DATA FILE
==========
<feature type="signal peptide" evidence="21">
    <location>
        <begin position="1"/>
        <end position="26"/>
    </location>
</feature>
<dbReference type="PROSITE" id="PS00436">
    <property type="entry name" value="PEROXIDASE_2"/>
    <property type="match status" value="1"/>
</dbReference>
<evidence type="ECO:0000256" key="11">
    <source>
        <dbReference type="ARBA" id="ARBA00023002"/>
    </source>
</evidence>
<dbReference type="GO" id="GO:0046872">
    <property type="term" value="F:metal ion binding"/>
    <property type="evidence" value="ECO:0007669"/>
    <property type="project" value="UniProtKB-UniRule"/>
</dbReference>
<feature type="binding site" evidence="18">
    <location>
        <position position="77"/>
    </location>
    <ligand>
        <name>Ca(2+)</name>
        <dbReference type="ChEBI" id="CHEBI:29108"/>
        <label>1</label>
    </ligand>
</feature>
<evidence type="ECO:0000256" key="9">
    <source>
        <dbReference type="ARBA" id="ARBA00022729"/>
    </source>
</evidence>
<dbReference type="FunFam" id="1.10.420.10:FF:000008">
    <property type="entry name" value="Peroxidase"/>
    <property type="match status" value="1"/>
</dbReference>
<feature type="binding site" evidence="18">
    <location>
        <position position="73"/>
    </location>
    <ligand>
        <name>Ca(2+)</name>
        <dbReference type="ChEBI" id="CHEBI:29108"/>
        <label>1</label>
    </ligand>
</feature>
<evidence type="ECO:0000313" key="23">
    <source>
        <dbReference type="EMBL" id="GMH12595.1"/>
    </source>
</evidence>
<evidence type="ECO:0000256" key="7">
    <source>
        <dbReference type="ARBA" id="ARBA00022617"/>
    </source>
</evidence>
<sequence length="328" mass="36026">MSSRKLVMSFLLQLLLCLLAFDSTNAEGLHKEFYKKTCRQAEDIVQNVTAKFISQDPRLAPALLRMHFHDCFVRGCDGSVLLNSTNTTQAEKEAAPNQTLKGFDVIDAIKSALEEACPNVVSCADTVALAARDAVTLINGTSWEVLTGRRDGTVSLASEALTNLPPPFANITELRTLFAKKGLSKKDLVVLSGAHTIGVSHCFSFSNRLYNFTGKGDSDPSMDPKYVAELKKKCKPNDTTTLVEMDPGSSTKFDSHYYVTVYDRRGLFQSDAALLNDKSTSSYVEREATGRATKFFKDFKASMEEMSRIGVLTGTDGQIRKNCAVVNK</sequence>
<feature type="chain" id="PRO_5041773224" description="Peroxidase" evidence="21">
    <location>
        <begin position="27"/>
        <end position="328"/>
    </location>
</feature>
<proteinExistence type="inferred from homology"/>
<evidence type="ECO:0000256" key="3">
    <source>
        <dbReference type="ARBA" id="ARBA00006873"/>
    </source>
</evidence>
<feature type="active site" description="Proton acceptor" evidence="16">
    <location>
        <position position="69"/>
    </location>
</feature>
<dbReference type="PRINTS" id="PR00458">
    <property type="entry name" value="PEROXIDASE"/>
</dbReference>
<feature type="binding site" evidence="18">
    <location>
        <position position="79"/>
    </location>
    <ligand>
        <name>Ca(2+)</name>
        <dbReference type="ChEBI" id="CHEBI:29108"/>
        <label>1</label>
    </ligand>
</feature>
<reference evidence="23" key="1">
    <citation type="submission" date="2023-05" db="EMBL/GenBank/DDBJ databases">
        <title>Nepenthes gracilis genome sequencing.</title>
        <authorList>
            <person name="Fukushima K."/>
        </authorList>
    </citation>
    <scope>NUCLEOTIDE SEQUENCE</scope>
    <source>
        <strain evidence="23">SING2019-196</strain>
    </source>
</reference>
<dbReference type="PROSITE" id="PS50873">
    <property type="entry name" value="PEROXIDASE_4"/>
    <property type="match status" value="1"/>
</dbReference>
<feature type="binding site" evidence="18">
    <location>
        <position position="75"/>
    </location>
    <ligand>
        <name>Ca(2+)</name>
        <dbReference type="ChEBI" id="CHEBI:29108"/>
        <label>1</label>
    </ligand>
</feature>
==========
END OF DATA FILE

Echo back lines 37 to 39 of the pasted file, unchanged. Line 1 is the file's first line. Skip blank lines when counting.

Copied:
    <property type="entry name" value="Peroxidase"/>
    <property type="match status" value="1"/>
</dbReference>